“If you do a heat map of altitude and longevity in the U.S., the overlap is striking,” she says. “But there isn’t a proven association between altitude and increased longevity. Epidemiological studies can be confounded by factors like diet and exercise. We’re hoping, in the lab setting, to dissect out the contribution of oxygen versus other lifestyle variables.”
In Jain’s early work, lab mice with a disease that caused them to age prematurely resided either in a cage with sea-level air or a “hypoxia hotel,” a large box in which the oxygen was diluted to about 11%. That’s the equivalent of air at an altitude of about 14,800 feet, such as the mountain regions of Nepal and Peru. The mice breathing sea-level air – with double the proportion of oxygen – died at about 50 to 60 days old, a typical lifespan for mice with their condition. Mice in the hypoxia hotel lived three times as long.
“Oxygen has always been considered to be a beneficial gas,” Jain says. “We’ve been challenging that premise by showing that moderate hypoxia – a low-oxygen environment – is actually beneficial. We call this the Goldilocks Oxygen Principle: Both too much oxygen and too little oxygen can be toxic.”
Jain hypothesizes that a low-oxygen environment prevents and reverses oxidation, a process that damages cells and increases over time. Nutritional research also explores whether certain foods and supplements might safely limit oxidation in the body – and how their absence might speed up the damage. A newer arm of Jain’s research focuses on how specific vitamin deficiencies can affect aging and age-related diseases. “We are identifying sets of age-associated conditions that are benefiting individually from each vitamin,” she says. “We’re trying to turn that into targeted therapies, almost like a personalized medicine approach to vitamins.”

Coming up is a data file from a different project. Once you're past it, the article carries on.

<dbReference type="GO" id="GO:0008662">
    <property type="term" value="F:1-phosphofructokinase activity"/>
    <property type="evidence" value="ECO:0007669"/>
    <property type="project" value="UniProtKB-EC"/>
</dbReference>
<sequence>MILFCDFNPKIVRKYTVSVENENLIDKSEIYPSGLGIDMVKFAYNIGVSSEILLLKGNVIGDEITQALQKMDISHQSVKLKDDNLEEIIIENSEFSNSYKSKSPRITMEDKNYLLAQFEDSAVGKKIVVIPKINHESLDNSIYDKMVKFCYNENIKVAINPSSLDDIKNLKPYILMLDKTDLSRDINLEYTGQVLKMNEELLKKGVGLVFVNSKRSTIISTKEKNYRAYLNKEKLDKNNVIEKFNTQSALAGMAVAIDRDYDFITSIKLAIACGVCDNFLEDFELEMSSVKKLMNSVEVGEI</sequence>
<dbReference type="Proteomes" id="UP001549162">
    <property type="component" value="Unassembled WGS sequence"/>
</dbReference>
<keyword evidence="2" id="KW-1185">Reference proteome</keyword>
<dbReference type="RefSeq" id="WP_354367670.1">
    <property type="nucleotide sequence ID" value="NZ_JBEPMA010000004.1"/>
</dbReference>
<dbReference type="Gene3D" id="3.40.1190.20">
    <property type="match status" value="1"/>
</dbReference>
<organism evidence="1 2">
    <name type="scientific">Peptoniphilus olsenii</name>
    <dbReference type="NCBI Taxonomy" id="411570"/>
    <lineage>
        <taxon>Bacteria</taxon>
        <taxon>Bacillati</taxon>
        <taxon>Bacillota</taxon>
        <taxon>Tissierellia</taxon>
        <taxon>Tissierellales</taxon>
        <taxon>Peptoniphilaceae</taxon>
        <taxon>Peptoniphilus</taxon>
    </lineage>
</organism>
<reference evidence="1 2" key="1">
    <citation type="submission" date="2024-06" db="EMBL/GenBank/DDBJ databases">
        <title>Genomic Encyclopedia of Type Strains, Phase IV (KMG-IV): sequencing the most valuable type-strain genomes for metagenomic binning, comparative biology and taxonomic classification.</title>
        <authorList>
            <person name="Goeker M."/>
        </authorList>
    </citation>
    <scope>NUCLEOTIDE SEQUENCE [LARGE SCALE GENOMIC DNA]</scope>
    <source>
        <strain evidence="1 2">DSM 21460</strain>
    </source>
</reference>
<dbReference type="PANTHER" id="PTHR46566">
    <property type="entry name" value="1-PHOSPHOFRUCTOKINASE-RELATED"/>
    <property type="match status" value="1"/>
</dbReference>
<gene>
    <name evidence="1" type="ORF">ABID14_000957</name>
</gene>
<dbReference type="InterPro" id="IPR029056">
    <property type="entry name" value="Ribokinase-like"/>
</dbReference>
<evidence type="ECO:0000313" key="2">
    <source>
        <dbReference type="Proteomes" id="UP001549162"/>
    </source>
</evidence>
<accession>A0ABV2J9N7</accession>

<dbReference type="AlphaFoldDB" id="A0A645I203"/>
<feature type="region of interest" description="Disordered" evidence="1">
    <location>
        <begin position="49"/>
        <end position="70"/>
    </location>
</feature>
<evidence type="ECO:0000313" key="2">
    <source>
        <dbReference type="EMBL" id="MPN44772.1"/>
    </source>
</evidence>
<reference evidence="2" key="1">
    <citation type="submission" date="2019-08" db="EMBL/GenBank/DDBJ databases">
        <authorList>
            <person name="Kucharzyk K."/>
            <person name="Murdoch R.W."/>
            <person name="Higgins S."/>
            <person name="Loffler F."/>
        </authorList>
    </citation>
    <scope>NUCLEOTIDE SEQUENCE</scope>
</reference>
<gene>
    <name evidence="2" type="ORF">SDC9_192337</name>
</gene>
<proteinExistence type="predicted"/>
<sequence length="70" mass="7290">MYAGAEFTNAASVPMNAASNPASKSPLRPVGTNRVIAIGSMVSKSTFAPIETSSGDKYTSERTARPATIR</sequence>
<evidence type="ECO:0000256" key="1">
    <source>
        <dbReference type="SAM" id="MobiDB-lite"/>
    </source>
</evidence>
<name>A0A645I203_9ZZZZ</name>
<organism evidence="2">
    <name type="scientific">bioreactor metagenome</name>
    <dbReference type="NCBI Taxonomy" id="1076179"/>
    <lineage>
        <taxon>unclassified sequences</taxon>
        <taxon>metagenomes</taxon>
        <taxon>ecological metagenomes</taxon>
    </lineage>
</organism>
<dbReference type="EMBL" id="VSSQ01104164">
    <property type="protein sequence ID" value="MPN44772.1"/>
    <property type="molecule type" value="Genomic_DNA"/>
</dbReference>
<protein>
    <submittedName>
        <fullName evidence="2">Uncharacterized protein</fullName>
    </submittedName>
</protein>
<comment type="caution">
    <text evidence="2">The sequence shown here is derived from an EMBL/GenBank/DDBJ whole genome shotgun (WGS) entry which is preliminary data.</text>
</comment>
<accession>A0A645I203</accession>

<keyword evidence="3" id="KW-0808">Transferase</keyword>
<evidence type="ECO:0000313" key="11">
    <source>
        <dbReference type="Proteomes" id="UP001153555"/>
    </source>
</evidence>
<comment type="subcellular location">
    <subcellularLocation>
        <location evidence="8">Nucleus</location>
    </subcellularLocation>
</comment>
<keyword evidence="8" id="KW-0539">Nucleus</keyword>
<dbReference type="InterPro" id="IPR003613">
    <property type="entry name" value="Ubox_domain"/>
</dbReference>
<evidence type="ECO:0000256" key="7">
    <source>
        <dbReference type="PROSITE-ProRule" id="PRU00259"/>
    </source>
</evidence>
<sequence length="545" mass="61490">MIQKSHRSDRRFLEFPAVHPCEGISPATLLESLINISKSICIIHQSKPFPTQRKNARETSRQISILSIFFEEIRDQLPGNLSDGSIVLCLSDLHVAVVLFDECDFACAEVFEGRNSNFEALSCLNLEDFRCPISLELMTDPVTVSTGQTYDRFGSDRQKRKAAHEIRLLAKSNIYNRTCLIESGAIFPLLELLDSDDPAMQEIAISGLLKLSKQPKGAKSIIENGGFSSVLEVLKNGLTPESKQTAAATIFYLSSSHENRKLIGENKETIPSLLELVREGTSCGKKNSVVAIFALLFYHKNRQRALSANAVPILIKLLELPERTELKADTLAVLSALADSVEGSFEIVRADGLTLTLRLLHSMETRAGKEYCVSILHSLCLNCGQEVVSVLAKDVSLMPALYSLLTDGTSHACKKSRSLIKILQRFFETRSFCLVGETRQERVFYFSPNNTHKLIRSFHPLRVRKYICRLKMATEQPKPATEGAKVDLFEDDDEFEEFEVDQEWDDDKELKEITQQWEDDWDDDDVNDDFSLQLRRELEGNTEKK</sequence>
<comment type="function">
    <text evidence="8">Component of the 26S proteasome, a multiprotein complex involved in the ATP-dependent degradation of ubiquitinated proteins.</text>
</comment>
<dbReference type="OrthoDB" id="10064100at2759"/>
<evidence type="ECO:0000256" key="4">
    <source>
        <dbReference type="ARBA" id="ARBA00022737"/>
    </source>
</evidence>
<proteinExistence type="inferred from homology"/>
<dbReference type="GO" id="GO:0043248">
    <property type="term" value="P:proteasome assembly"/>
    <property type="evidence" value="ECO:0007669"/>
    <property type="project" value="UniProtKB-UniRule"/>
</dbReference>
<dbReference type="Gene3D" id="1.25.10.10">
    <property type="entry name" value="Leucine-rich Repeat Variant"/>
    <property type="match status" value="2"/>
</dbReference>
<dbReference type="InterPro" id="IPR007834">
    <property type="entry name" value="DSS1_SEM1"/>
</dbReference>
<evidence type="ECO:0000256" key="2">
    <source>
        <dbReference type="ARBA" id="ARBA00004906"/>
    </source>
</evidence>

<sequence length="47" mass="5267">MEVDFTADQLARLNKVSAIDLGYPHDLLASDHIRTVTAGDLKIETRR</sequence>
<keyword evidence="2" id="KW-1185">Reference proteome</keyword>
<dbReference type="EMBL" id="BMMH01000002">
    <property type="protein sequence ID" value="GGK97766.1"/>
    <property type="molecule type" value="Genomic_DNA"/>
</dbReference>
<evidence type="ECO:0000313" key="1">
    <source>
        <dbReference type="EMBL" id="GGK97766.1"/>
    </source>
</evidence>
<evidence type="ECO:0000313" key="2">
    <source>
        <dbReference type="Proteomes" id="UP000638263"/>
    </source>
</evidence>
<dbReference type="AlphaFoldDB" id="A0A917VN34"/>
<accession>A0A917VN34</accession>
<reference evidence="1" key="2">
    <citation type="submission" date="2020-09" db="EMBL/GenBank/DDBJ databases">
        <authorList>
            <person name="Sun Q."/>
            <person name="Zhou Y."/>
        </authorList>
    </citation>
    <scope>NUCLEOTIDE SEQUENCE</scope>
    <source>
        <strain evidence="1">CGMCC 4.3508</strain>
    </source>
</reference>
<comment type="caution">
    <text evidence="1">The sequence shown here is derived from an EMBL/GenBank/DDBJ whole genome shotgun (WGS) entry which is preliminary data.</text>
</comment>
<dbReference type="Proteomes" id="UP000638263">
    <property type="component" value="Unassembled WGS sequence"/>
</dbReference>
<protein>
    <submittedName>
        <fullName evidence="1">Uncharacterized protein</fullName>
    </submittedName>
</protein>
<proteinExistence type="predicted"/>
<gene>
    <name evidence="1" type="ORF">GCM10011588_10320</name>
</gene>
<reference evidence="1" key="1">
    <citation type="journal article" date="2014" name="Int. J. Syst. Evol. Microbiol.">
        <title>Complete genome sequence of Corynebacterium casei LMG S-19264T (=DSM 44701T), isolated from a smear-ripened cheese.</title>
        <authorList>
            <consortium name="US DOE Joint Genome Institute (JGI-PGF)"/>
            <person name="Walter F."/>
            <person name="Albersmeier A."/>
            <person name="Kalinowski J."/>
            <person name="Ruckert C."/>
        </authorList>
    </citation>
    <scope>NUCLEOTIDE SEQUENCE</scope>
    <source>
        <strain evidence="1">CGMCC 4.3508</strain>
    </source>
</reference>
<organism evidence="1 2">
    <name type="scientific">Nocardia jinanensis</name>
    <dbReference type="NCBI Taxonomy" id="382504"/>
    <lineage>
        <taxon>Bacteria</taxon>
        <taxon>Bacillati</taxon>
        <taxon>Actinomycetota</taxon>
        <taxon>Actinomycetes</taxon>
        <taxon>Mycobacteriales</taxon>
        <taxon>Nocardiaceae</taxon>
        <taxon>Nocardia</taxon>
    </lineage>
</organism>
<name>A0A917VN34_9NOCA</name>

In the future, Jain hopes to offer clinical trials of inhaled hypoxia as a therapy for children with severe mitochondrial disorders, who age rapidly and have few treatment options. If inhaled hypoxic therapy is found to be safe, Jain says it could be delivered through a portable hypoxic tank – like the oxygen tanks that patients with limited lung function use, but with the reverse effect – so patients aren’t confined to hypoxic rooms. For now, though, it’s not easy to put this research to use.
“Extreme hypoxia can be dangerous,” she says. “We really do need to do the clinical trials before applying this concept to ourselves.”
The inflammation-aging link